Mind-Body RunningPosted on May 21st 2010 12:00PM by Jennifer Fields
In his new book, "Run: The Mind Body Method of Running by Feel," Fitzgerald explains how to better listen to your body to help you become the best runner you can be. That's Fit spoke to Fitzgerald about what it means to be a better listener, throwing out your training plan and how he's used this mind-body technique to improve his own running.
That's Fit: In your book, you talk about how the culture of distance running is all about pushing through pain. Why doesn't that work?
Matt Fitzgerald: It's important to be able to push through fatigue and pain to improve as a runner, but there different kinds of each -- those red flag pains and that accumulating fatigue that strikes day after day -- those are problematic. When you listen to your body, you can start to tell the difference.
Most runners aren't taught that listening to their bodies is an important skill. We're taught the principles of running and training, but not how to listen and observe. And once you consciously listen, you'll start to observe things about yourself and gain valuable information to evolve your training approach.
TF: I think most runners are pretty connected to when we're feeling pain or tired or struggling. How do we tap into this mind-body approach to use this information differently and not just push through it?
MF: A lot of people hear mind-body and get turned off, but it's really just, on a basic level, learning how your body responds to different types of training and utilizing that information. You may notice that doing speed work comes very easy for you compared to another runner of similar ability, but that you struggle with long, endurance running, which may come easily to that same runner who struggles with speed work. This is valuable information. You can force yourself to follow one of those set training plans, but you'll only get so far. Instead you should use this information you gain about yourself to tailor that plan to fit your body and adapt your training approach. When you do that, you'll get the most out of running no matter who you are.
TF: So you shouldn't follow a training plan?
MF: You'd be surprised the number of elite athletes who train without a detailed running plan. They don't know what they're going to do weeks ahead of time; they mostly decide the day of the run. You have to learn to run as your body feels. And despite how it sounds, it's not complete chaos. You create a framework and know where you need to get.
It starts with a goal, like running a marathon, and you back out from there. So you know you need to run easy on certain days, harder on others, and you know generally where your mileage needs to get and how to increase it to get there. From there, you fill in the gaps on the fly. You'll decide day by day what you'll do based on how your body is responding to training and how it's recovering.
If you're a beginner, you may need to have your hand held, so go ahead and follow a training plan, but even then, start to implement your own personal preferences. Seek out training that appeals to you. You may not be an expert, but you can still put your own stamp on your training approach, which is really what running is all about -- finding what you love and making it your own.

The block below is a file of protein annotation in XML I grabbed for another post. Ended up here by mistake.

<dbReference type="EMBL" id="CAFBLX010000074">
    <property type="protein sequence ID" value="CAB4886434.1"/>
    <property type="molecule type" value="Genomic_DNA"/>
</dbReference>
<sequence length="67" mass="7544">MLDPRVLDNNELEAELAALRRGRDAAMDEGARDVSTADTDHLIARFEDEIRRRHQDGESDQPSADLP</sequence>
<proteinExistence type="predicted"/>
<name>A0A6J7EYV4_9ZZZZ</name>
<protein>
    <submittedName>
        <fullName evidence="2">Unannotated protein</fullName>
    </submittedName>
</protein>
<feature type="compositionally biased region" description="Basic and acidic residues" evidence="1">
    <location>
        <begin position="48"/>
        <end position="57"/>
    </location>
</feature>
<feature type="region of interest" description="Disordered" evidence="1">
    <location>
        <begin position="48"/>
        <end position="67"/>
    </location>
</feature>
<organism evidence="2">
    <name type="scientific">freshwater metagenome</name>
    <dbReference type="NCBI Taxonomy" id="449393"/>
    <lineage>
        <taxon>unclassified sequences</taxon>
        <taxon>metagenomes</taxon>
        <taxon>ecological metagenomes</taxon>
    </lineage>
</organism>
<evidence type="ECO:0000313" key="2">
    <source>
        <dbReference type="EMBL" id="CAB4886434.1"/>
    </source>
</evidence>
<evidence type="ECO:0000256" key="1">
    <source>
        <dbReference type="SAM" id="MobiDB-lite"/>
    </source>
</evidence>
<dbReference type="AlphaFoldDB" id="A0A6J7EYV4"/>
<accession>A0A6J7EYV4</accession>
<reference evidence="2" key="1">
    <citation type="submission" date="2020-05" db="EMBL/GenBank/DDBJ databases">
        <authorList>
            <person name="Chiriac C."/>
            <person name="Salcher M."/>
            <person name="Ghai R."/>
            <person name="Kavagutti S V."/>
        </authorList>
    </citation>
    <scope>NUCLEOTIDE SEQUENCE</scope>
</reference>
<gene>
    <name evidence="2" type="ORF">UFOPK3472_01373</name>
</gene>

If you're paying attention, you might notice you perform well with the "run less, run better" approach -- that you're at your best when you train three days a week. That's crucial to know.
When you follow a training plan as gospel, you'll inevitably find yourself facing a run you're not ready for. But it's a process. You have to just keep trying different things and eventually you'll get more and more comfortable deviating from a plan.
TF: How do I start listening to my body more effectively?
MF: I talk about this a lot in the book. Part of it is paying attention to how much you enjoy your workouts. It's impossible to get bad results while you're enjoying yourself and to keep getting good results when you're not. So I ask people to rate their enjoyment on a scale. It seems like an almost childish tool, but it's focused. If you notice that notice that after you have several low enjoyment scores in a row, and that your time is going downhill and then you start to get injured, you have learned that something needs to adapt in your training plan and it's this kind of information that allows you to develop your own magic formula, which is a chapter in the book.
There are some basic training variables I help you identify, like how much you like to run. Another variable is speed -- some runners thrive on it, some don't. Once you understand some of these variables, you can find the individual recipe that's right for you and realize your full potential as a runner.
There are some general practices that work for everyone -- you don't become a good runner by chopping wood. But do you take a high-volume or low-volume approach? When you understand this, you'll do more of what works, less of what doesn't.
Running is as much an intellectual challenge as it is a physical one, which is part of the joy of running. And when you have this mind-body connection, you'll train better, train more effectively and you'll get faster.
TF: How has mind-body running helped you in your own running?
MF: I'm not the ultimate mind-body runner at all, but I've learned a few things. I know that a cross-training based approach is best for me. I can handle a lot of training if it's not all running. I know how much mileage I can handle. I can do about 90 miles a week. That's less than I have run, but also more than I've run in the past. But I know now what my limit is. So when I'm training for a marathon, I won't go beyond that. It's a different target for every runner, but it's like gold to know it.
"Run: The Mind Body Method of Running by Feel," is available June 1.
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